The earliest incidence of a cylindrical saggar is from Barnstaple in North Devon, dated by pipe typology to c. 1610-30. The site in Potters Lane produced three fragments of saggar base with broken pipes trapped in pools of lead glaze. All three are unfortunately unstratified from an area occupied by, and producing large quantities of waste from, potters. The fabric from which the three saggars are constructed is an iron-stained clay densely tempered with river gravel, average size 2-4mm. Vast quantities of saggar fragments, of similar type and fabric, have been recovered from this site together with tile fragments in the same fabric. Two of these saggars are represented by complete vertical profiles measuring 200mm and 230mm in height. The purpose of these saggars is uncertain; both have crudely pierced bottoms; the taller of the two has diameters of 140mm at the base and 96mm at the rim. The pierced base makes it unlikely that it was used for pipes. Most of this material derives from pottery and roof tile manufacture but it is clear from the glaze incursions that tobacco pipes were fired in the same kilns as glazed wares.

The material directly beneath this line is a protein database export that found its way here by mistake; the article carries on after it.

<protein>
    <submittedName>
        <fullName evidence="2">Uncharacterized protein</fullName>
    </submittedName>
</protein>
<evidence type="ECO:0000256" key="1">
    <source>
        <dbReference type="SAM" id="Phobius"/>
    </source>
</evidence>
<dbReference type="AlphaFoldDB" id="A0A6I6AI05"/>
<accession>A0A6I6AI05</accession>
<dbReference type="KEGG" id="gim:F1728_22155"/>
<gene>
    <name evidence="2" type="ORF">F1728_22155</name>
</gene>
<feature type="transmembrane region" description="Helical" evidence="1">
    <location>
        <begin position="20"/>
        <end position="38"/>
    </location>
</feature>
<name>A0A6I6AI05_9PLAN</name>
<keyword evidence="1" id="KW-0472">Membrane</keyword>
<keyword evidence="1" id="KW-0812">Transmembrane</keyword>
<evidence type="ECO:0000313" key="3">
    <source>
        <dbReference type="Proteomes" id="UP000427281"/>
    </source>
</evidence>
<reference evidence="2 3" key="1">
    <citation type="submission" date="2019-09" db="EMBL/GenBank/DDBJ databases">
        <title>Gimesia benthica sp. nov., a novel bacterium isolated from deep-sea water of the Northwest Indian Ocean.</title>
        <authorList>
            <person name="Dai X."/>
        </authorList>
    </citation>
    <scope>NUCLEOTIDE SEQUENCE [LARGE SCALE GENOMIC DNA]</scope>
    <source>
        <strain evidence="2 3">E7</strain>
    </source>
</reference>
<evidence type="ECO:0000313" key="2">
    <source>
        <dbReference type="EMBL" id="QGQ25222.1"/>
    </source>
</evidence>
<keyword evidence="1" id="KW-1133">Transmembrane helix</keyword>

These fragments are included in the catalogue entry BA1. The numbers used below to identify individual pieces are the North Devon District Council Rescue Archaeology Unit references.